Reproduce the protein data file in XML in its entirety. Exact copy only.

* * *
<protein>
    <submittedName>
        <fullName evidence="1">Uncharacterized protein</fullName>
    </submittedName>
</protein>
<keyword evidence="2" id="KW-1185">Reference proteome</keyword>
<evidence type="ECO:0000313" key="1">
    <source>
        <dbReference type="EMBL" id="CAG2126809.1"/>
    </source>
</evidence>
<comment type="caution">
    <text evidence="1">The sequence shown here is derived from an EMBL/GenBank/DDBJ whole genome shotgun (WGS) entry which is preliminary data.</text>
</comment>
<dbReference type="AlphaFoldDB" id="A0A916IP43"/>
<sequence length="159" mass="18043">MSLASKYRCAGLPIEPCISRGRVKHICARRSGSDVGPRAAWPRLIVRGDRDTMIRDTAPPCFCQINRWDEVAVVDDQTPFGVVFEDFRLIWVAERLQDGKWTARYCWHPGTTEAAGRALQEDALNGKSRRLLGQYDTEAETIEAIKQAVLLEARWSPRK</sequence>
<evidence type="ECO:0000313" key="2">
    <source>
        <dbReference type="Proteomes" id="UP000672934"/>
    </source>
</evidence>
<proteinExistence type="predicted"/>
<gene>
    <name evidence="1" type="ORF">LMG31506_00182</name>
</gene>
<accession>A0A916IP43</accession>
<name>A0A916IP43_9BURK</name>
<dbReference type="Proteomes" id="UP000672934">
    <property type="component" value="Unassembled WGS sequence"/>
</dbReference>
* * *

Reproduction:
<protein>
    <submittedName>
        <fullName evidence="1">Uncharacterized protein</fullName>
    </submittedName>
</protein>
<keyword evidence="2" id="KW-1185">Reference proteome</keyword>
<evidence type="ECO:0000313" key="1">
    <source>
        <dbReference type="EMBL" id="CAG2126809.1"/>
    </source>
</evidence>
<comment type="caution">
    <text evidence="1">The sequence shown here is derived from an EMBL/GenBank/DDBJ whole genome shotgun (WGS) entry which is preliminary data.</text>
</comment>
<dbReference type="AlphaFoldDB" id="A0A916IP43"/>
<sequence length="159" mass="18043">MSLASKYRCAGLPIEPCISRGRVKHICARRSGSDVGPRAAWPRLIVRGDRDTMIRDTAPPCFCQINRWDEVAVVDDQTPFGVVFEDFRLIWVAERLQDGKWTARYCWHPGTTEAAGRALQEDALNGKSRRLLGQYDTEAETIEAIKQAVLLEARWSPRK</sequence>
<evidence type="ECO:0000313" key="2">
    <source>
        <dbReference type="Proteomes" id="UP000672934"/>
    </source>
</evidence>
<proteinExistence type="predicted"/>
<gene>
    <name evidence="1" type="ORF">LMG31506_00182</name>
</gene>
<accession>A0A916IP43</accession>
<name>A0A916IP43_9BURK</name>
<dbReference type="Proteomes" id="UP000672934">
    <property type="component" value="Unassembled WGS sequence"/>
</dbReference>